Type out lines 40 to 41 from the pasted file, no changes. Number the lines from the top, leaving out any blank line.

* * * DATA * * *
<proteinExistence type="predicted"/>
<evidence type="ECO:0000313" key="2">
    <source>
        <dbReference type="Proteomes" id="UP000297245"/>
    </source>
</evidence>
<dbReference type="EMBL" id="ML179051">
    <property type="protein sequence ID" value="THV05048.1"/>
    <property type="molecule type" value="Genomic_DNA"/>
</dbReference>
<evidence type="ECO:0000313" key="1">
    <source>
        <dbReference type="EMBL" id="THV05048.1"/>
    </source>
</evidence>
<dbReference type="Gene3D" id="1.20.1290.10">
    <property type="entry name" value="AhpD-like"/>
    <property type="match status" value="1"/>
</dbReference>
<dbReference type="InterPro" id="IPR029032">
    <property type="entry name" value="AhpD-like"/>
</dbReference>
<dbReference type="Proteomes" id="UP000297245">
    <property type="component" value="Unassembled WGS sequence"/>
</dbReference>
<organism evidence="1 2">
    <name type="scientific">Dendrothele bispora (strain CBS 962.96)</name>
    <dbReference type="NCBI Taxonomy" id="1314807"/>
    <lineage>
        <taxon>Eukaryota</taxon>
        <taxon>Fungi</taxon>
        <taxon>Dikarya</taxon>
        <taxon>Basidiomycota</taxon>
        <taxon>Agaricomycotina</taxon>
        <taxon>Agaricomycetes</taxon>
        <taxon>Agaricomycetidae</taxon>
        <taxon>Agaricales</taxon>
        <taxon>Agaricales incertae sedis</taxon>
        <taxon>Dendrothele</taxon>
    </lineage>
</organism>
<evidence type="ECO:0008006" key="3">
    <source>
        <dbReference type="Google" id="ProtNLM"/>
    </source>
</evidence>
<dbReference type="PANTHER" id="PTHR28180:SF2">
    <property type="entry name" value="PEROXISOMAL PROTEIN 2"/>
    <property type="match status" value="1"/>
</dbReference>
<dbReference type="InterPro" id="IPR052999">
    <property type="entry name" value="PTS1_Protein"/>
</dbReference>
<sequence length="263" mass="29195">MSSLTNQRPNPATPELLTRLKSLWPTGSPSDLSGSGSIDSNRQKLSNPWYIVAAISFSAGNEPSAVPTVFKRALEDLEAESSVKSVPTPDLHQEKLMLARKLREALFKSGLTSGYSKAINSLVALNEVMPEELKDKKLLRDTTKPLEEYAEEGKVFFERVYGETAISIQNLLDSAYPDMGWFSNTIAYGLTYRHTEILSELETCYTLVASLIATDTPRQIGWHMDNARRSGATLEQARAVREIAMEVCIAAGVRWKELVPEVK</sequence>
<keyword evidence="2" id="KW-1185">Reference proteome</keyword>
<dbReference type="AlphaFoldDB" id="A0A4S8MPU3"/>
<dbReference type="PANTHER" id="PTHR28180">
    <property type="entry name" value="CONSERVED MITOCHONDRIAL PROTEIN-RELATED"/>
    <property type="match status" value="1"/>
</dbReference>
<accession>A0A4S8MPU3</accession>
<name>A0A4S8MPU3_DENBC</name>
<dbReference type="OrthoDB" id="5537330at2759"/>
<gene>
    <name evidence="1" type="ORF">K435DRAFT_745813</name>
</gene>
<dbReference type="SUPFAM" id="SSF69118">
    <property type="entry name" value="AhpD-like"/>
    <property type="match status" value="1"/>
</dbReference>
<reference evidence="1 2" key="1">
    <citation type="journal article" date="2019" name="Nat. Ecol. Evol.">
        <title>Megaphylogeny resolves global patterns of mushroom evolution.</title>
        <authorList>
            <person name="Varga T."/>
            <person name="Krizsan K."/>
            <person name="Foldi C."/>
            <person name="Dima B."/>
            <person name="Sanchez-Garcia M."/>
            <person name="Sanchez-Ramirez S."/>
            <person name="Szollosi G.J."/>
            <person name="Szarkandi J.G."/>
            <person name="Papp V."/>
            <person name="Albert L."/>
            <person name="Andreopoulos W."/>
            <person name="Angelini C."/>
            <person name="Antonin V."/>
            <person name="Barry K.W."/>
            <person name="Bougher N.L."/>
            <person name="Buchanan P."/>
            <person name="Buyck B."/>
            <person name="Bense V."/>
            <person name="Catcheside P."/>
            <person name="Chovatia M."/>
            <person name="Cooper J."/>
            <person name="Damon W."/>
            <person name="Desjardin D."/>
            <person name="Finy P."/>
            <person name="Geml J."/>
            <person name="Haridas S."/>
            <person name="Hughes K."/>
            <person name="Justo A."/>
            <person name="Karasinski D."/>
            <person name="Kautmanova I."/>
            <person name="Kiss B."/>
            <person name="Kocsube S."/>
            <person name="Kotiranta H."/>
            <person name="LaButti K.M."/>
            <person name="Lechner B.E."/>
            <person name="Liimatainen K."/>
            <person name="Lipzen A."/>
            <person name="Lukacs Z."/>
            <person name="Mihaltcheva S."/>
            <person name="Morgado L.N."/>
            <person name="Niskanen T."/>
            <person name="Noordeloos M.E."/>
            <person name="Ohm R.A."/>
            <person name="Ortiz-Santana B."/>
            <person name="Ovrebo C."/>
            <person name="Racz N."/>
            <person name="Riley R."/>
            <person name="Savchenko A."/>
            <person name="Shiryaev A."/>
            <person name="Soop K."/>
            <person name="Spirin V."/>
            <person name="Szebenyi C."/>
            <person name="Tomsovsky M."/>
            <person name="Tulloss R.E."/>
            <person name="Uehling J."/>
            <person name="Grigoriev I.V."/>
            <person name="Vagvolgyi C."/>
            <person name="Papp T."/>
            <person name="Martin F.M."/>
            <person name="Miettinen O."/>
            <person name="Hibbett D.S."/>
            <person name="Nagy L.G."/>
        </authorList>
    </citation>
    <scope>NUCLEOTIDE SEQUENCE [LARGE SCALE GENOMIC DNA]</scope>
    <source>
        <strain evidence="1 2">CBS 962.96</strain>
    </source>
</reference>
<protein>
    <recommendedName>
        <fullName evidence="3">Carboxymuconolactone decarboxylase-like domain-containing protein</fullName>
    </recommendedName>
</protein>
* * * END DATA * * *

    </lineage>
</organism>